U.S. Rep. Guy Reschenthaler spreads a conspiracy theory about Robert Mueller | News | Pittsburgh | Pittsburgh City Paper

U.S. Rep. Guy Reschenthaler spreads a conspiracy theory about Robert Mueller

click to enlarge U.S. Rep. Guy Reschenthaler spreads a conspiracy theory about Robert Mueller
Screenshot taken from c-span.org
Guy Reschenthaler during the Mueller hearing
Today, U.S. Rep. Guy Reschenthaler (R-Peters) sat in the U.S. House hearing of special counsel Robert Mueller and interviewed him on the report that lays out several instances where President Donald Trump obstructed justice when investigations looked into the president's alleged connections to the Russian government.

During that nearly five minute interview, Reschenthaler focused on comparing Mueller’s conduct to recommendations made by former U.S. Attorney General Janet Reno in the 1990s and ended with Reschenthaler calling Mueller’s investigation “un-American.”

But after the hearing, Reschenthaler spoke to Marty Griffin and Wendy Bell on their KDKA talk show and focused on a different aspect of the hearing.

Instead of laying out his case of why he believed the Mueller investigation was flawed, Reschenthaler peddled a conspiracy theory that have been widely spread by conservative commentators, that Mueller was never actually in charge of the investigation.

“I think that Mueller may not have been the guy that has been calling all the shots,” said Reschenthaler on KDKA radio. “He may have been a figure head in that investigation. I didn’t think that until this hearing today.”

Reschenthaler said that he started to believe that Mueller wasn't in charge of the report when Mueller was questioned about Fusion GPS, an American commercial research and strategic intelligence firm. Though Reschenthaler didn’t bring up this issue when he questioned Mueller about two hours later during the hearing.

“When he stumbled on that right out of the gate, and some of the questions where he couldn't comment on, it led me to believe that other people where doing most of the work and he was just merely presenting a facade,” said Reschenthaler on KDKA.

Bell verbally agreed with Reschenthaler several times during the short KDKA interview and even once interrupted his statement to interject with, “He didn’t know,” referring to Mueller.

At the beginning of the hearing, Mueller told lawmakers that there were several things he couldn’t comment on. According to Vanity Fair, Mueller said in his opening statement that his “testimony will be limited” and he wouldn’t answer questions about several contentious areas of the investigation, including the Steele dossier and the origins of the Russia probe.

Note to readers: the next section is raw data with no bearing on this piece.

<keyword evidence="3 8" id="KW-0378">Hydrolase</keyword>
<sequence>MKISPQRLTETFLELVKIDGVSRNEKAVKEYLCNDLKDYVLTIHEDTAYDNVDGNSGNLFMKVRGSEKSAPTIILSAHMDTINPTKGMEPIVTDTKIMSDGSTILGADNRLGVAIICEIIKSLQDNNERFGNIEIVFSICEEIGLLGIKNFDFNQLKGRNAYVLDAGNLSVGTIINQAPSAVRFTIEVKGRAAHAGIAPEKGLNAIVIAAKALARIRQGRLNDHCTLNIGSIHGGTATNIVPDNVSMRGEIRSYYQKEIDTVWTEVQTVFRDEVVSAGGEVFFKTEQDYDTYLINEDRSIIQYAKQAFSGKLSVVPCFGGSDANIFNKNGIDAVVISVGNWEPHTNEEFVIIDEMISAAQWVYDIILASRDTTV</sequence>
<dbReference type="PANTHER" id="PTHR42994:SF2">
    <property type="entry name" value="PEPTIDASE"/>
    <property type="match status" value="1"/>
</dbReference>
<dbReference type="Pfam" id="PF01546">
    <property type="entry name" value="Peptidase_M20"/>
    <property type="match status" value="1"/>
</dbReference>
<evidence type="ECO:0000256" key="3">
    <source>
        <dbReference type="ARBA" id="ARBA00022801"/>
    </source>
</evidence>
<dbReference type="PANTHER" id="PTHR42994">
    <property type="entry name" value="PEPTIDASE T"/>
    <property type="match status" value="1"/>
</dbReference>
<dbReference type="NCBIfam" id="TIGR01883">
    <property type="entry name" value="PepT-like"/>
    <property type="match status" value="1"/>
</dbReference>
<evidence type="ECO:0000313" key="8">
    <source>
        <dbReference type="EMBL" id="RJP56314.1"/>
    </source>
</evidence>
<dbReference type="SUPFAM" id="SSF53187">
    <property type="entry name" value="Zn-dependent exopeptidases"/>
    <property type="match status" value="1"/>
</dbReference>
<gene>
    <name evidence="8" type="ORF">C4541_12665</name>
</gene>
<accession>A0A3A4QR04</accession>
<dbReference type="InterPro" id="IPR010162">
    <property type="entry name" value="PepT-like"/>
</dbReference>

There is no evidence that Mueller wasn’t in charge of the investigation, but that hasn’t stopped right-wing personalities from speculating. On June 26, a host of the Fox News program Fox & Friends, Brian Kilmead, speculated that Mueller doesn’t know what is inside the report.

“The other thing I have a sense of​,​ he​'​s​ got​ until July 17 to bone up on [the report],” said Kilmead. “I don't think he knows the details of the report.”

According to Media Matters, a nonprofit that tracks conservative media, Kilmead's comments were likely the impetus of this conspiracy. However, Reschenthaler was not the only person to spread this rumor. Several conservative commentators speculated this, before Reschenthaler went on the KDKA radio show.

Today, far-right media personality Jack Posobiec tweeted Mueller “didn’t write it himself.” Posobiec also peddled the Pizza-gate conspiracy theory. Conservative commentator Dinesh D’Souza, known for promoting conspiracy theories in his films, also speculated the Mueller was not in charge of the report. “Was Mueller just the ventriloquist doll for Weissman and a Democratic hit team?” D’Souza tweeted today.

A request for comment to Reschenthaler's office went unreturned.

Bell said during the interview with Reschenthaler that the Mueller hearing was “just a bunch of grandstanding.”

The actual interview between Reschenthaler and Mueller went differently than he portrayed on KDKA. Reschenthaler assessed that the Mueller investigation outcome went against a recommendation made by former U.S. Attorney General Janet Reno. Reschenthaler said Reno said investigations that don’t recommend indictments should not be made public. Reno’s recommendation were made when President Bill Clinton was being investigation by special prosecutor Ken Starr in the 1990s.
Multiple times, Mueller rejected that assessment, sometimes forced to talk over Reschenthaler, who didn’t let him finish his sentences. (Reschenthaler's interview starts at about the 2 hour and 42 minute mark.)

“I disagree with that,” said Mueller.

[Cross talk]

“Can I just finish my answer?” asked Mueller.

“Quickly,” said Reschenthaler.

“I operate under the current statute, not the original statute, so I am most familiar with the current statute,” said Mueller.

Reschenthaler then ended his line of questioning by talking about his own experience as an officer in the JAG corp and his time as a magisterial district judge in Allegheny County. He then claimed that drafting a large investigation without an indictment “frankly flies in the face of American justice, and I find those facts and this entire process un-American.”

According to PBS correspondent Yamiche Alcindor, Reschenthaler appeared to be taking notes from Trump, who has also aired several conspiracy theories about the Mueller report.

Bell and Griffin did not ask Reschenthaler about his specific line of questioning towards Mueller.

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